Advertisement

Everything to Know About Da'Vine Joy Randolph, “The Holdovers” Oscar Nominee Sweeping Awards Season

Randolph heads into Oscar territory with her role in 'The Holdovers,' which has already clinched her a Critics Choice Award and Golden Globe Award

<p>Gilbert Flores/WWD via Getty</p> Da

Gilbert Flores/WWD via Getty

Da'Vine Joy Randolph in New York City on Sept. 9, 2023

Da'Vine Joy Randolph has been taking awards season by storm — and now, she can add Oscar nominee to her list of accomplishments.

The actress, 37, is up for Best Supporting Actress for her acclaimed performance in The Holdovers as Mary Lamb, a grieving mother and school cook staying at a New England boarding school over the 1970 Christmas holidays.

Randolph has already nabbed multiple accolades for the role, including Critics Choice Awards and Golden Globe Awards earlier this month.

In her speech at the Globes, the actress said in part that her character Mary has "changed my life — you have made me feel seen in so many ways that I've never imagined, and I hope I've helped you all find your inner Mary. Because there's a little bit of her in all of us."

Read on to learn more about Randolph.

Never miss a story — sign up for PEOPLE's free daily newsletter to stay up-to-date on the best of what PEOPLE has to offer, from juicy celebrity news to compelling human-interest stories.

<p>Seacia Pavao/FOCUS FEATURES</p> Da'Vine Joy Randolph as Mary Lamb in <em>The Holdovers</em> (2023)

Seacia Pavao/FOCUS FEATURES

Da'Vine Joy Randolph as Mary Lamb in The Holdovers (2023)

Related: How Beyoncé and Bette Davis Inspired Da’Vine Joy Randolph as She Worked on The Holdovers (Exclusive)

Randolph graduated from the same college program as her Holdovers costar Paul Giamatti

Randolph stars opposite fellow awards-season favorite Paul Giamatti in The Holdovers — and the two even both attended the Yale School of Drama, with Randolph graduating with a master's degree in 2011 and Giamatti, 56, doing the same years earlier, after earning a bachelor's in English.

“What I'm grateful for is Yale taught us all the different styles of acting,” Randolph told PEOPLE in an interview earlier this month. “That’s been such an aid for me in my career as I've worked with some pretty big-name people.”

“What was so awesome about Paul was that he and I boxed the same. I was like, ‘Oh,’ and immediately we felt it. We knew," she went on. “The fact that we already were here as our baseline, we were like, ‘Okay, let's take this all the way.’ "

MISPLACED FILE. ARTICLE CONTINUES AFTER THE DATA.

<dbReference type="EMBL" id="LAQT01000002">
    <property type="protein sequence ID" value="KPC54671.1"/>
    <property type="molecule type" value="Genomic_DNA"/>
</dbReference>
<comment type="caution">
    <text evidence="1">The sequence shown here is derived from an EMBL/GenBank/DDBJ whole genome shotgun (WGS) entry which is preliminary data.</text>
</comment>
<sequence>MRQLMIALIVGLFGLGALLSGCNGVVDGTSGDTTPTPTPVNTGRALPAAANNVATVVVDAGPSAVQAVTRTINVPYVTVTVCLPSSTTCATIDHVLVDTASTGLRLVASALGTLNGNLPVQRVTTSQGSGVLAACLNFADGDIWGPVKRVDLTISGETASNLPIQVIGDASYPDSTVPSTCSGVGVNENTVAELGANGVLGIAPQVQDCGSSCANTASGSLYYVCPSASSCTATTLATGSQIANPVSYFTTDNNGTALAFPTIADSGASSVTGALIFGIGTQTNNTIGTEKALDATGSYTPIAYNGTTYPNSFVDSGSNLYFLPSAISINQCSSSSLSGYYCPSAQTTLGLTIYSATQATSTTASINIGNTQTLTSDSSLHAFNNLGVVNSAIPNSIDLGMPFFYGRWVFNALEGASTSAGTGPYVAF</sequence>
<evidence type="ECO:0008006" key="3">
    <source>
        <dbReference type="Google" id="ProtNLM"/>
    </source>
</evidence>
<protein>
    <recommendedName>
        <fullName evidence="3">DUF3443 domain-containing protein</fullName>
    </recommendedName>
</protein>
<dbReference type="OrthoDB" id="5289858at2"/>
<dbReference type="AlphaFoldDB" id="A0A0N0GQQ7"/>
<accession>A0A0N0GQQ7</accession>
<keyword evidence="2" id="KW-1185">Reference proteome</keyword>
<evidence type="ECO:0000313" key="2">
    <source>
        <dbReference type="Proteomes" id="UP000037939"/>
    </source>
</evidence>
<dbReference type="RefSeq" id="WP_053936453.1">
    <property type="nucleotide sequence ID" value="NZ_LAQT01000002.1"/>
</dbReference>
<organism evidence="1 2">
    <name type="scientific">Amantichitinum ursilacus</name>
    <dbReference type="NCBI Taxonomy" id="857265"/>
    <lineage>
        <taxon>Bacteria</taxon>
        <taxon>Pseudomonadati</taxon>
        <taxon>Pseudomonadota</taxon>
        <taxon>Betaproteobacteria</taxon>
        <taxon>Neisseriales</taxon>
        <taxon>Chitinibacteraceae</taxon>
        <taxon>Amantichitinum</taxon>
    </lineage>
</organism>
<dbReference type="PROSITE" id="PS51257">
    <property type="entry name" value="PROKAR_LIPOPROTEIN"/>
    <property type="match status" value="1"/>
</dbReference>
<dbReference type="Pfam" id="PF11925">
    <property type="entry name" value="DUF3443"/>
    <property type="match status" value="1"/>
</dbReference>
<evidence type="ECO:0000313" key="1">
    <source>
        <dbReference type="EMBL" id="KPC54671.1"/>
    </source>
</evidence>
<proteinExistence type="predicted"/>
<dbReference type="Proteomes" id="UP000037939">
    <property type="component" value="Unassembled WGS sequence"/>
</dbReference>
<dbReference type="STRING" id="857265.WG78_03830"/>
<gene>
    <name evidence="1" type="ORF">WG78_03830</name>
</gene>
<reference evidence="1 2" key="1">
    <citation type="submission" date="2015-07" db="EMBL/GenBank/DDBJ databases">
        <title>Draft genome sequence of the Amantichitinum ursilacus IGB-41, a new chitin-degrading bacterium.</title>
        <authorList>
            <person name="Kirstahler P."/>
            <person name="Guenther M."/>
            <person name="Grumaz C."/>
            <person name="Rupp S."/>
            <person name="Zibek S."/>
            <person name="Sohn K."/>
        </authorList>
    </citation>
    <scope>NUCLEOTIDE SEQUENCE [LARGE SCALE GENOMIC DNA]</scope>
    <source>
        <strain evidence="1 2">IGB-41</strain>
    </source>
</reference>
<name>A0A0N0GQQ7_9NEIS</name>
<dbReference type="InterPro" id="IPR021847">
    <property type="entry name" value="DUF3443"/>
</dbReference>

“She and I are very similar in some ways,” Giamatti told PEOPLE of his costar, adding as a caveat, “She's a better actor than me.”

Her first film and television roles didn't come until 2013

While Randolph studied theater in her youth, the Philadelphia native didn't appear in a feature film until 2013's Mother of George, or on TV until an episode of The Good Wife that same year.

She previously appeared on Broadway in Ghost: The Musical in 2012, playing the role of Oda Mae Brown, first made famous by Whoopi Goldberg in the 1990 movie of the same name.

<p>Michael Buckner/Variety via Getty</p> Da'Vine Joy Randolph at the Critics Choice Awards in Santa Monica, California, on Jan. 14, 2024

Michael Buckner/Variety via Getty

Da'Vine Joy Randolph at the Critics Choice Awards in Santa Monica, California, on Jan. 14, 2024

She has run the genre gamut

Before The Holdovers, Randolph starred in comedies like Office Christmas Party (2016), Dolemite Is My Name (2019) and The Lost City (2022), and has even loaned her voice to animated films like Trolls World Tour (2020) and Puss in Boots: The Last Wish (2022).

She also appears in another awards-season favorite film from 2023, the biographical drama Rustin starring Colman Domingo in the title role of real-life civil-rights activist Bayard Rustin.

In the television world, Randolph is known for her portrayal of Detective Williams on Hulu's hit crime comedy Only Murders in the Building, and also had notable turns on Empire, This Is Us, On Becoming a God in Central Florida and more.

She credits her success in part to letting go of control

Randolph told PEOPLE earlier this month that she is "grateful" for this current moment in her career, adding, “Every time I think I'm in control and trying to do something, it doesn't work. There's nothing on my résumé that I went after. Nothing… Life is life-ing, and it’s like, ‘Nope, you're not going to be in control.’ "

So at this point, the actress said, “I’m just hands off. I'm now like, ‘Okay, let's go. Wherever you see me next.’ When [The Holdovers] came to me, I was like, ‘Okay, this is where we're going next.’ "

That, explained Randolph, is her advice for fellow aspiring artists. “Just keep going and keep exploring,” she continued. “Because it's going to find you.”

<p>Gilbert Flores/Getty</p> Da'Vine Joy Randolph at the Golden Globe Awards in Los Angeles on Jan. 7, 2024

Gilbert Flores/Getty

Da'Vine Joy Randolph at the Golden Globe Awards in Los Angeles on Jan. 7, 2024

Related: Angela Bassett Shouts Out 'Trailblazing' Black Actresses While Accepting Honorary Oscar: This 'Isn't Just for or About Me'

This will be her first-ever Oscars appearance

Randolph has already cemented her red-carpet status this year with glam appearances at the Golden Globe and Critics Choice Awards, leaving with a trophy in hand after each — and this March will mark her first time at the Academy Awards.

Other nominees in the Best Supporting Actress category include Emily Blunt for Oppenheimer, Danielle Brooks for The Color Purple, America Ferrera for Barbie and Jodie Foster for Nyad.

Meanwhile, The Holdovers has a total of five nominations, including Best Picture.

The 96th Academy Awards, hosted by Jimmy Kimmel, will air live on Sunday, March 10, from the Dolby Theatre in Hollywood, California, beginning at 7 p.m. ET.

For more People news, make sure to sign up for our newsletter!

Read the original article on People.